Minimal Work Recipes
There are more complex recipes out there, but if you’re just starting with cooking, on a budget, or lacking a full kitchen’s worth of ingredients, then these will do just fine.
Dahl (Lentil Curry): bring 3-4 cups water to a boil. Add 1 cup soaked lentils. Simmer until soft, then add a tablespoon of curry powder OR turmeric, cinnamon, ginger, cayenne and coriander (all powerful anti-inflammatories, especially turmeric), add salt to taste, and cook 5-10 more minutes.
Gretchka (made with Kasha, which is simply toasted buckwheat): boil 3 cups water, add 1 cup Kasha and salt to taste, simmer for ~20 minutes, add a sliver of butter and parsley if desired, cook another 5-10 minutes (until the water is soaked into the buckwheat – 1 cup of buckwheat will look alarmingly bigger after cooking!) Millet can be made this way as well (though I don’t often include butter with millet, as it is creamy in texture as is). Wild rice and brown rice are similar as well, although wild rice will take more like 45 minutes. I will often sauté a vegetable in olive oil or butter on the pan, then add water to boil, then add grains – adds veggies to the meal, and flavors the grain! I like mushrooms with buckwheat, onions with lentils or rice, broccoli with millet – this addition is something worth experimenting with.
From Bazaar on Cambridge St. in Allston, MA, a primarily Russian grocer – Millet is $2.89, Barley $1.89, and Kasha $2.79 for 22 servings – that’s less than 13 cents per serving for a food nutritious enough to be a staple of one’s diet – they said eating healthy was expensive, did they?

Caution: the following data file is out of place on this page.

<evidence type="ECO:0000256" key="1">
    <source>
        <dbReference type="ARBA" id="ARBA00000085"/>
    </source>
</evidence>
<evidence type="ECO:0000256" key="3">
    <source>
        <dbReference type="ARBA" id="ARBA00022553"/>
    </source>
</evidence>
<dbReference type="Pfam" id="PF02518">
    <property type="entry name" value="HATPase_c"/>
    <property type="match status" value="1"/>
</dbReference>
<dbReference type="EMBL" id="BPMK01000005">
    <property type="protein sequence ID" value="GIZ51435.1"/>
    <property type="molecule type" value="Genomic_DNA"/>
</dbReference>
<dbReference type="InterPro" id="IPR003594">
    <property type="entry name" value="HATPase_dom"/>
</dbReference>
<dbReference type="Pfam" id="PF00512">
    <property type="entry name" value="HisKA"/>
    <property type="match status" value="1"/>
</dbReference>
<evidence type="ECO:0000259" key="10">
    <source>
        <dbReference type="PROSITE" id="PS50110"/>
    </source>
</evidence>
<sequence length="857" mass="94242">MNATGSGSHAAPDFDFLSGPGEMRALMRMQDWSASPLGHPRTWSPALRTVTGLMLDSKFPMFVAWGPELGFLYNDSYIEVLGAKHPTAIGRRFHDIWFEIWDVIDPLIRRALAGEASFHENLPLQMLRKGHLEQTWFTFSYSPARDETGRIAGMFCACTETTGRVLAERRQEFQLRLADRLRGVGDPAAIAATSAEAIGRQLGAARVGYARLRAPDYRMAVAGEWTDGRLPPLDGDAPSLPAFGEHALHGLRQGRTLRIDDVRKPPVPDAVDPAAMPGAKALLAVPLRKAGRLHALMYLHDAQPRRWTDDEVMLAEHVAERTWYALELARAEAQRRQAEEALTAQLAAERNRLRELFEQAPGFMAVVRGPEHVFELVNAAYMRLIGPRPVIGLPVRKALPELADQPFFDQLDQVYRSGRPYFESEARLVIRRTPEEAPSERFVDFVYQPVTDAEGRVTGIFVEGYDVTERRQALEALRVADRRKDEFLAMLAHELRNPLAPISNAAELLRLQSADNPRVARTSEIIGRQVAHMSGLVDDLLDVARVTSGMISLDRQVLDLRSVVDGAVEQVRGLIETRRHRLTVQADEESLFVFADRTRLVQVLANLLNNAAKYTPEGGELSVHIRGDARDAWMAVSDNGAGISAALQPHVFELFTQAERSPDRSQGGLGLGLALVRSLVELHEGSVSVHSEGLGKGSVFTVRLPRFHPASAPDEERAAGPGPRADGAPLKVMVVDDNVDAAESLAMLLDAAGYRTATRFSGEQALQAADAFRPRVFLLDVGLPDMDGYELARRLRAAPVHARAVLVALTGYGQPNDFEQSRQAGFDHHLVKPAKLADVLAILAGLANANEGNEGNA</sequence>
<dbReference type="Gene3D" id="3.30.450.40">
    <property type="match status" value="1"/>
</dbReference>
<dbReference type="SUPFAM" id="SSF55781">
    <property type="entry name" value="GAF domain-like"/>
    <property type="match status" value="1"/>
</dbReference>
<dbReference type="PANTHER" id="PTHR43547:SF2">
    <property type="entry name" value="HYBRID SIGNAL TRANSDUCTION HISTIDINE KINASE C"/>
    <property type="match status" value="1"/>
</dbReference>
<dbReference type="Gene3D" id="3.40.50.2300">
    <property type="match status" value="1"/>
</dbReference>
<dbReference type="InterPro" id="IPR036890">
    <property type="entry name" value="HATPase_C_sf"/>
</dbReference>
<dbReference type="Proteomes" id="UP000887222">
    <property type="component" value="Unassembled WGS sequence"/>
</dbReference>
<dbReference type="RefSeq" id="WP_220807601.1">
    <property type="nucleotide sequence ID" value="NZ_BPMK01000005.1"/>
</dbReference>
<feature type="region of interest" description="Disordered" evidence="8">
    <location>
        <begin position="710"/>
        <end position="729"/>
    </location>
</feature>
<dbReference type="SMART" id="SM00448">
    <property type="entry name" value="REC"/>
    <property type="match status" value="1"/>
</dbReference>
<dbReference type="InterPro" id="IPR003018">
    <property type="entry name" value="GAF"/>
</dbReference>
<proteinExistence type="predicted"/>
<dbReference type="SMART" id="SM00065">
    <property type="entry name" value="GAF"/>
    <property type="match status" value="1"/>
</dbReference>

Finally, to bring it all together I have a recipe a client gave me last week – this one is a little more involved, but since it uses a crockpot/slow cooker it is super easy.
(Slow Cooked) Sweet Potato, Black Bean & Quinoa Soup
1.5 lbs boneless skinless chicken breasts*
1 cup quinoa (soaked)
2-3 sweet potatoes, depending on their size
1 can black beans (rinsed) OR equivalent of a can (~1 pound) dried black beans soaked and then cooked somewhat (boil, 20-30 minutes simmer)
2 big tomatoes
1 teaspoon minced garlic
5 cups chicken broth – since I make my own broth, I’ll often cut it with water, i.e. 3 cups broth, 2 cups water – my broth is much more flavorful than store bought broth
Chili Seasoning – 1 tbsp chili powder, 1 tsp ground cumin, 1 tsp salt, 1/2 tsp onion powder, 1/4 tsp cayenne powder, 1/4 tsp garlic powder, 1/4 tsp freshly ground pepper – you can use this ratio to make a bunch of chili seasoning for use in other dishes, storing for up to six months
Pour in liquid – broth or combo broth/water
Add in chicken, quinoa, rinsed beans
Peel sweet potatoes (or not, if you’re as lazy as I am) cut into cubes and add to pot
Dice tomatoes and garlic and add to pot
Add chili seasoning to pot
Place on high for 3-5 hours or low for 5-8 (I do high for 4.5 hrs)
Use two forks to shred chicken, stir & serve
*Note: I often skip the chicken if I’m cooking for myself, replacing it with another pound of black beans or adzuki beans – I don’t eat meat more than a few meals a week. Why I do this will be discussed in future posts.